What a week we have had. Seven days ago we were looking at when we might consider switching to virtual services and wondering if a week or two might serve. By Thursday we were rapidly moving to most churches canceling services and moving to virtual alternatives. Last night we were advised by the CDC to suspend meetings of groups of 50 or more for the next eight weeks. The rapid changes in direction have been unnerving and anxiety inducing for all of us.
And yet, we've persevered. Congregational staff and volunteers quickly learned how to live-stream and modify worship services so that they could be shared through Facebook, YouTube or Zoom and other conferencing platforms, and Sunday services and gatherings happened. It wasn't perfect, but it happened and we connected and that is the important piece. Congregations who couldn't get the tech and resources together to live-stream were invited by congregations across the country to join their live-streamed services. I saw the emails and Facebook posts with these open invitations. For that we thank your generosity and kindness to your neighboring congregations.
Now we need to look at how we do this for the long haul. How do we as a community support each other when we can't be together? On one hand we can use technology and replace our in-person meetings with virtual meetings. While they don't replace the hug and warmth of being in the same room with everyone, they do allow us to communicate and be with others in an environment where we can't accidently be exposed to Coronavirus. On the other hand, we can revert to old technology. Making phone calls to keep in touch with others helps us all stay in touch. Sending letters via US Mail gives us a chance to share our thoughts and feelings with each other (or art work for example).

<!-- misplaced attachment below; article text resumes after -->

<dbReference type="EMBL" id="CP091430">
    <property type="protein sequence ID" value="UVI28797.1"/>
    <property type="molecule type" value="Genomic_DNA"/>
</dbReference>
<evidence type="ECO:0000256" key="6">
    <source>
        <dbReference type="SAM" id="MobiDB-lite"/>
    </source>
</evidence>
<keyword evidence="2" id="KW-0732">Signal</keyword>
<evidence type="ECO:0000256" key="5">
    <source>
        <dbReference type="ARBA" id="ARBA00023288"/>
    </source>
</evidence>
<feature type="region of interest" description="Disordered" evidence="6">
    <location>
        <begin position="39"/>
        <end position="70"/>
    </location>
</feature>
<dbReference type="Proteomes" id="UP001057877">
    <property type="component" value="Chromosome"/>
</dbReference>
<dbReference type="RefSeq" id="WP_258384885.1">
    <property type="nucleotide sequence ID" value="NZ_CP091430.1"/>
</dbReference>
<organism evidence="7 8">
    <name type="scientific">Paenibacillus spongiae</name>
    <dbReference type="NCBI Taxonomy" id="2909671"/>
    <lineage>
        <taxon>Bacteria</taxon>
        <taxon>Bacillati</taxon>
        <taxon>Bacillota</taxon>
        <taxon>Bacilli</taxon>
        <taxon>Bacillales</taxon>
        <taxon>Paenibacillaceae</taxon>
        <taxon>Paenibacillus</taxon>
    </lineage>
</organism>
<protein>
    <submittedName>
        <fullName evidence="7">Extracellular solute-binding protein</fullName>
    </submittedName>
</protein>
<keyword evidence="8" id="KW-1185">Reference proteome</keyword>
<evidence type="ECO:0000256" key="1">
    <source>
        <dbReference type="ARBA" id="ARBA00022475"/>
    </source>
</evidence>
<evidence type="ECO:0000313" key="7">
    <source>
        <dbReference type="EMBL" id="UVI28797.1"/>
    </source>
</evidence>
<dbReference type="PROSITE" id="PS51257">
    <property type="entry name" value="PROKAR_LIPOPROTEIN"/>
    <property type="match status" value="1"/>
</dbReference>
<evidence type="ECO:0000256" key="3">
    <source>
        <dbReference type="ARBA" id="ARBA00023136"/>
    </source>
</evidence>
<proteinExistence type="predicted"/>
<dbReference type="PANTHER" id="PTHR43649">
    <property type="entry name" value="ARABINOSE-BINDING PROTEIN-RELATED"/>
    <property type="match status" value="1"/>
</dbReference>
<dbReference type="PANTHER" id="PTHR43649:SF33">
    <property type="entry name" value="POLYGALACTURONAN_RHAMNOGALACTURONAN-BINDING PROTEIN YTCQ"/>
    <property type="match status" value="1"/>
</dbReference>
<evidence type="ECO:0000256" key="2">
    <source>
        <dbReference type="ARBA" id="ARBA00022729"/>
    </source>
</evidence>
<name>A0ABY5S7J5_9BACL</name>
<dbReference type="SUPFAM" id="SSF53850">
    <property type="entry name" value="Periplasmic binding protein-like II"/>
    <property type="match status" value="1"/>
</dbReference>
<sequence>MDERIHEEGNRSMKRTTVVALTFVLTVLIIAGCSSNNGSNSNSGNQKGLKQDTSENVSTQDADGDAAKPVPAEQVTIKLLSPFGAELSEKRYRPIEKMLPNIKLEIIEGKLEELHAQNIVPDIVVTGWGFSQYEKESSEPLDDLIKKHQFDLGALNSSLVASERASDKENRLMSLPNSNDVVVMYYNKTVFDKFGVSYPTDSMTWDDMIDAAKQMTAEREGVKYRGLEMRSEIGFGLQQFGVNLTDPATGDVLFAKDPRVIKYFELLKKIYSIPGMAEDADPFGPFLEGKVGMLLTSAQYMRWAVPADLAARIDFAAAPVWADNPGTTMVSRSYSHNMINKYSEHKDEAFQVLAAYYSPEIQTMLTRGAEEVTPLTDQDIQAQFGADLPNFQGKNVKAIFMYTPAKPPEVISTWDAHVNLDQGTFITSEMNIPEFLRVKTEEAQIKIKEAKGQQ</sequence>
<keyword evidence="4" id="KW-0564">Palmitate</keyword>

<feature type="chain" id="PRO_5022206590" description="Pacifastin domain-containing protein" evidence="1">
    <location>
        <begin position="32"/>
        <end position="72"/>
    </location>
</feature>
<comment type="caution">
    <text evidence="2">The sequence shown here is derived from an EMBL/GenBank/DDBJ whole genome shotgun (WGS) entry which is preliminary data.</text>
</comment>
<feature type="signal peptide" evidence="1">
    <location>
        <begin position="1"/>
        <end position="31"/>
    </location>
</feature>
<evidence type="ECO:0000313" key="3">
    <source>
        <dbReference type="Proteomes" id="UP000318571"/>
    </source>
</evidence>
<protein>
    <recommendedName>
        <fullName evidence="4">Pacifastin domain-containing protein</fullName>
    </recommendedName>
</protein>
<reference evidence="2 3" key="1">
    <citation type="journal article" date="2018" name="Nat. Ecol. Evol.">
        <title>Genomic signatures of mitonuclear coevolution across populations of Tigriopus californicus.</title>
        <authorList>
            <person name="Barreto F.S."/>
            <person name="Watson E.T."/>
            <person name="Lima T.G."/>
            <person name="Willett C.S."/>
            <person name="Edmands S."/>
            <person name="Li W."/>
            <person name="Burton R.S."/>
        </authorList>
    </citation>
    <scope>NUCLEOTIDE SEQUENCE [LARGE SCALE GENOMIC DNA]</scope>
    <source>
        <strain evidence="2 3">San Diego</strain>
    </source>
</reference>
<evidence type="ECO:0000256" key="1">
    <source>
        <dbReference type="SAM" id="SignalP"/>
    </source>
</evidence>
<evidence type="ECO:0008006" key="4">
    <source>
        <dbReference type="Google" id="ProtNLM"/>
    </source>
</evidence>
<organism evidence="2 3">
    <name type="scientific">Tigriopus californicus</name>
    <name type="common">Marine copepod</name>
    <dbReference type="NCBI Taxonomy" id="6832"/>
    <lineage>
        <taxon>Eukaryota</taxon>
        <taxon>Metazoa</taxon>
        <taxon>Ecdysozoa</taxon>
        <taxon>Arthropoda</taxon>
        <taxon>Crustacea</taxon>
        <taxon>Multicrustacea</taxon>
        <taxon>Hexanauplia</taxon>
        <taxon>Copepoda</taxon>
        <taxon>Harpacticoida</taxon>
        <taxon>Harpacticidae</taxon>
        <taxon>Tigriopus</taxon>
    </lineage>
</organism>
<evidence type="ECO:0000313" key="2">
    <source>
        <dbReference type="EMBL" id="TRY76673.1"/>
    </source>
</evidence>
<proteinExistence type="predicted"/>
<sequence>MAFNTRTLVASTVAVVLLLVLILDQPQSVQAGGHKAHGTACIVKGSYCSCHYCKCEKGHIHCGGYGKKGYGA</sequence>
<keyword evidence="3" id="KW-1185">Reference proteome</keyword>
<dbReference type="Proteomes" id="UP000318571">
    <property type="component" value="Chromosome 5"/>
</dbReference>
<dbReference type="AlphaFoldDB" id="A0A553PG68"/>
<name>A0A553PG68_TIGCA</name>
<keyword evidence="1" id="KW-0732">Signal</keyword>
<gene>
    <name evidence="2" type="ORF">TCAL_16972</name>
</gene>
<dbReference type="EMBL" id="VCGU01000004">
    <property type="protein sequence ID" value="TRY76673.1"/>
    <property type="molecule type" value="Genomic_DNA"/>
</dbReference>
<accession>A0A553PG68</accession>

Our congregations are not the buildings, locations or even the regular meetings. When I was a young girl growing up in the Presbyterian church we used to sing a song - The church is not a building, the church is not a steeple, the church is not a resting place, the church is its people. I am the church, you are the church, we are the church together. All of God's children, all around the world, yes we're the church together. And this song is not wrong. We are the church together. It is the people who are important. Keep the people centered and we will get through this. We will grow and learn from this experience which may lead to discoveries that inform how we do church and are in community going forward.
UUA staff and others have crowd-sourced resources for online religious education, worship services, and group gatherings and are rapidly adding them to our various webpages at the UUA website. Please check LeaderLab for help and the page on Pandemics. These areas are being updated daily with new resources. If you cannot find something, please reach out to your primary contact to assist you. We are here to help.